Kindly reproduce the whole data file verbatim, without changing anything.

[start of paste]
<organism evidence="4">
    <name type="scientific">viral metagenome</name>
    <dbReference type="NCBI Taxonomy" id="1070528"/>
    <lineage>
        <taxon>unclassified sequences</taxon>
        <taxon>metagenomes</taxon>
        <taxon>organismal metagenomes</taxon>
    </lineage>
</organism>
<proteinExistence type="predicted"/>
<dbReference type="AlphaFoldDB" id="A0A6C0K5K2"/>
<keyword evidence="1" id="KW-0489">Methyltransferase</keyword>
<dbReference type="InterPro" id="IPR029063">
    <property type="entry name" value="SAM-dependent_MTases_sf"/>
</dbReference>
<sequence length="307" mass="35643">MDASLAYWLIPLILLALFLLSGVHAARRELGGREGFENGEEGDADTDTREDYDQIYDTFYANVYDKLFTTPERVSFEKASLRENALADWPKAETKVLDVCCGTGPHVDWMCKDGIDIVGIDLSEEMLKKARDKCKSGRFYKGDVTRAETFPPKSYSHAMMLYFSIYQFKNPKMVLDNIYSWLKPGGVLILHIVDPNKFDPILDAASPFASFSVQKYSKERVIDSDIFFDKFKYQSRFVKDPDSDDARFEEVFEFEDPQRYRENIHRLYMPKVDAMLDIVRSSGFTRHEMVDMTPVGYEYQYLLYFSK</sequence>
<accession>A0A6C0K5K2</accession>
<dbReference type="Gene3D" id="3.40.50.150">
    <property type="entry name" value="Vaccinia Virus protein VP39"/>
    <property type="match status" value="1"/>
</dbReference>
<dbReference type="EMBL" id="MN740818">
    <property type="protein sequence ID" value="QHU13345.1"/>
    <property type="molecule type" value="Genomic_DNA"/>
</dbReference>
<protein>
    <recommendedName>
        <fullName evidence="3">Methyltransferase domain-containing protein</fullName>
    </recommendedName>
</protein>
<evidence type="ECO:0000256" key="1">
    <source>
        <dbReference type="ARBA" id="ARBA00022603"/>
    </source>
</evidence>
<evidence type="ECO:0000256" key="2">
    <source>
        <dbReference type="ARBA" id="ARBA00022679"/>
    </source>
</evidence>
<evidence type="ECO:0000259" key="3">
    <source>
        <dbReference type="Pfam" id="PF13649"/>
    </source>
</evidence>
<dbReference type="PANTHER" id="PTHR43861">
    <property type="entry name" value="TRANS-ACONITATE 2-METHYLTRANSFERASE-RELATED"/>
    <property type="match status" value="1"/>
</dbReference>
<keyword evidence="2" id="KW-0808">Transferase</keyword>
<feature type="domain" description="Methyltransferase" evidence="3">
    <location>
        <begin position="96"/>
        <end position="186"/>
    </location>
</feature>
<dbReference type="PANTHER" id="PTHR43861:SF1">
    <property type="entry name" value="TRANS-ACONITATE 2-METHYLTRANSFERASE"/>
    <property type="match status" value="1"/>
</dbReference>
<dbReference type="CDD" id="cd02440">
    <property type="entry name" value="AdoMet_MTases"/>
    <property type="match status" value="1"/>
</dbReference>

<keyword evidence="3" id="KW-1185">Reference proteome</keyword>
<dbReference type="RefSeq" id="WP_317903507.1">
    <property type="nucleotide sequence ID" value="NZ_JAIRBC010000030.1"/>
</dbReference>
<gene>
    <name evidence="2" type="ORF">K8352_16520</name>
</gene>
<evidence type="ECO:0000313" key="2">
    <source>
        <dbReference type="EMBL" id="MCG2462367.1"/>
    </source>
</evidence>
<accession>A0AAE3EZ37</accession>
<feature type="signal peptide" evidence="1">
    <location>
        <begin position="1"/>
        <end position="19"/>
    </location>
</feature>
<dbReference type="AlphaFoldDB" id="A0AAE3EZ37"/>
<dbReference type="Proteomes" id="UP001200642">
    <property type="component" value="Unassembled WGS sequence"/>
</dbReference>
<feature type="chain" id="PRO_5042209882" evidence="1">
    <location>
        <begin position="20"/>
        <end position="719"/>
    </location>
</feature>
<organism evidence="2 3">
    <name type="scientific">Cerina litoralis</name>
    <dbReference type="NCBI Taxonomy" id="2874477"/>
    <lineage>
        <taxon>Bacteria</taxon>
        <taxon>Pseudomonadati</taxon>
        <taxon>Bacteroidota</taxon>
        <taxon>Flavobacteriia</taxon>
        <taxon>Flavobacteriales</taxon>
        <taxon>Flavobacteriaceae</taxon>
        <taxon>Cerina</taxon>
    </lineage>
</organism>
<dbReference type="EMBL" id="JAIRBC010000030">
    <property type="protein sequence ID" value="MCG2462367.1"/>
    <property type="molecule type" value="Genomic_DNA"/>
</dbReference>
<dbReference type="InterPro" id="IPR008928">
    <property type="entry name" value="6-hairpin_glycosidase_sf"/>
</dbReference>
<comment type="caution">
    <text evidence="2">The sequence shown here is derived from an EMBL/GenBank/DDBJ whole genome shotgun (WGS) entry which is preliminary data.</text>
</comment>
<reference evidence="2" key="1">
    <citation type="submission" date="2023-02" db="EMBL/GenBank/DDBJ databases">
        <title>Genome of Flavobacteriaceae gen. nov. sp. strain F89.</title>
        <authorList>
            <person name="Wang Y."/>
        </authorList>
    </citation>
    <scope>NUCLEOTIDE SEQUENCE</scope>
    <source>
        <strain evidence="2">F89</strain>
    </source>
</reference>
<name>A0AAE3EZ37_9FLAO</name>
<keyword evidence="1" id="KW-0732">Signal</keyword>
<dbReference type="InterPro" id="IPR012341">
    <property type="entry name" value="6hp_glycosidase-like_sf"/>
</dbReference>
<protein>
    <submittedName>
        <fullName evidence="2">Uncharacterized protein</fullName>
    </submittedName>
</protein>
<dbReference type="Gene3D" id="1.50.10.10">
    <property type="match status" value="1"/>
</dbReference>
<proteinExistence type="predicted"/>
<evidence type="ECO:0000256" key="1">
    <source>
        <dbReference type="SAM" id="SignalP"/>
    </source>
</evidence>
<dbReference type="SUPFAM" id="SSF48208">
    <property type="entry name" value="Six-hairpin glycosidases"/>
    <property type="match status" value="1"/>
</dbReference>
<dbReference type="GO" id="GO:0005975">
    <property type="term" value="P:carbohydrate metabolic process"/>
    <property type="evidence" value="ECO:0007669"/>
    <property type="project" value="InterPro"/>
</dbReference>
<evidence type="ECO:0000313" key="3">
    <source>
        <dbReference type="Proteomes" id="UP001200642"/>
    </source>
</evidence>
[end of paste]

<organism evidence="4">
    <name type="scientific">viral metagenome</name>
    <dbReference type="NCBI Taxonomy" id="1070528"/>
    <lineage>
        <taxon>unclassified sequences</taxon>
        <taxon>metagenomes</taxon>
        <taxon>organismal metagenomes</taxon>
    </lineage>
</organism>
<proteinExistence type="predicted"/>
<dbReference type="AlphaFoldDB" id="A0A6C0K5K2"/>
<keyword evidence="1" id="KW-0489">Methyltransferase</keyword>
<dbReference type="InterPro" id="IPR029063">
    <property type="entry name" value="SAM-dependent_MTases_sf"/>
</dbReference>
<sequence length="307" mass="35643">MDASLAYWLIPLILLALFLLSGVHAARRELGGREGFENGEEGDADTDTREDYDQIYDTFYANVYDKLFTTPERVSFEKASLRENALADWPKAETKVLDVCCGTGPHVDWMCKDGIDIVGIDLSEEMLKKARDKCKSGRFYKGDVTRAETFPPKSYSHAMMLYFSIYQFKNPKMVLDNIYSWLKPGGVLILHIVDPNKFDPILDAASPFASFSVQKYSKERVIDSDIFFDKFKYQSRFVKDPDSDDARFEEVFEFEDPQRYRENIHRLYMPKVDAMLDIVRSSGFTRHEMVDMTPVGYEYQYLLYFSK</sequence>
<accession>A0A6C0K5K2</accession>
<dbReference type="Gene3D" id="3.40.50.150">
    <property type="entry name" value="Vaccinia Virus protein VP39"/>
    <property type="match status" value="1"/>
</dbReference>
<dbReference type="EMBL" id="MN740818">
    <property type="protein sequence ID" value="QHU13345.1"/>
    <property type="molecule type" value="Genomic_DNA"/>
</dbReference>
<protein>
    <recommendedName>
        <fullName evidence="3">Methyltransferase domain-containing protein</fullName>
    </recommendedName>
</protein>
<evidence type="ECO:0000256" key="1">
    <source>
        <dbReference type="ARBA" id="ARBA00022603"/>
    </source>
</evidence>
<evidence type="ECO:0000256" key="2">
    <source>
        <dbReference type="ARBA" id="ARBA00022679"/>
    </source>
</evidence>
<evidence type="ECO:0000259" key="3">
    <source>
        <dbReference type="Pfam" id="PF13649"/>
    </source>
</evidence>
<dbReference type="PANTHER" id="PTHR43861">
    <property type="entry name" value="TRANS-ACONITATE 2-METHYLTRANSFERASE-RELATED"/>
    <property type="match status" value="1"/>
</dbReference>
<keyword evidence="2" id="KW-0808">Transferase</keyword>
<feature type="domain" description="Methyltransferase" evidence="3">
    <location>
        <begin position="96"/>
        <end position="186"/>
    </location>
</feature>
<dbReference type="PANTHER" id="PTHR43861:SF1">
    <property type="entry name" value="TRANS-ACONITATE 2-METHYLTRANSFERASE"/>
    <property type="match status" value="1"/>
</dbReference>
<dbReference type="CDD" id="cd02440">
    <property type="entry name" value="AdoMet_MTases"/>
    <property type="match status" value="1"/>
</dbReference>

<keyword evidence="3" id="KW-1185">Reference proteome</keyword>
<dbReference type="RefSeq" id="WP_317903507.1">
    <property type="nucleotide sequence ID" value="NZ_JAIRBC010000030.1"/>
</dbReference>
<gene>
    <name evidence="2" type="ORF">K8352_16520</name>
</gene>
<evidence type="ECO:0000313" key="2">
    <source>
        <dbReference type="EMBL" id="MCG2462367.1"/>
    </source>
</evidence>
<accession>A0AAE3EZ37</accession>
<feature type="signal peptide" evidence="1">
    <location>
        <begin position="1"/>
        <end position="19"/>
    </location>
</feature>
<dbReference type="AlphaFoldDB" id="A0AAE3EZ37"/>
<dbReference type="Proteomes" id="UP001200642">
    <property type="component" value="Unassembled WGS sequence"/>
</dbReference>
<feature type="chain" id="PRO_5042209882" evidence="1">
    <location>
        <begin position="20"/>
        <end position="719"/>
    </location>
</feature>
<organism evidence="2 3">
    <name type="scientific">Cerina litoralis</name>
    <dbReference type="NCBI Taxonomy" id="2874477"/>
    <lineage>
        <taxon>Bacteria</taxon>
        <taxon>Pseudomonadati</taxon>
        <taxon>Bacteroidota</taxon>
        <taxon>Flavobacteriia</taxon>
        <taxon>Flavobacteriales</taxon>
        <taxon>Flavobacteriaceae</taxon>
        <taxon>Cerina</taxon>
    </lineage>
</organism>
<dbReference type="EMBL" id="JAIRBC010000030">
    <property type="protein sequence ID" value="MCG2462367.1"/>
    <property type="molecule type" value="Genomic_DNA"/>
</dbReference>
<dbReference type="InterPro" id="IPR008928">
    <property type="entry name" value="6-hairpin_glycosidase_sf"/>
</dbReference>
<comment type="caution">
    <text evidence="2">The sequence shown here is derived from an EMBL/GenBank/DDBJ whole genome shotgun (WGS) entry which is preliminary data.</text>
</comment>
<reference evidence="2" key="1">
    <citation type="submission" date="2023-02" db="EMBL/GenBank/DDBJ databases">
        <title>Genome of Flavobacteriaceae gen. nov. sp. strain F89.</title>
        <authorList>
            <person name="Wang Y."/>
        </authorList>
    </citation>
    <scope>NUCLEOTIDE SEQUENCE</scope>
    <source>
        <strain evidence="2">F89</strain>
    </source>
</reference>
<name>A0AAE3EZ37_9FLAO</name>
<keyword evidence="1" id="KW-0732">Signal</keyword>
<dbReference type="InterPro" id="IPR012341">
    <property type="entry name" value="6hp_glycosidase-like_sf"/>
</dbReference>
<protein>
    <submittedName>
        <fullName evidence="2">Uncharacterized protein</fullName>
    </submittedName>
</protein>
<dbReference type="Gene3D" id="1.50.10.10">
    <property type="match status" value="1"/>
</dbReference>
<proteinExistence type="predicted"/>
<evidence type="ECO:0000256" key="1">
    <source>
        <dbReference type="SAM" id="SignalP"/>
    </source>
</evidence>
<dbReference type="SUPFAM" id="SSF48208">
    <property type="entry name" value="Six-hairpin glycosidases"/>
    <property type="match status" value="1"/>
</dbReference>
<dbReference type="GO" id="GO:0005975">
    <property type="term" value="P:carbohydrate metabolic process"/>
    <property type="evidence" value="ECO:0007669"/>
    <property type="project" value="InterPro"/>
</dbReference>
<evidence type="ECO:0000313" key="3">
    <source>
        <dbReference type="Proteomes" id="UP001200642"/>
    </source>
</evidence>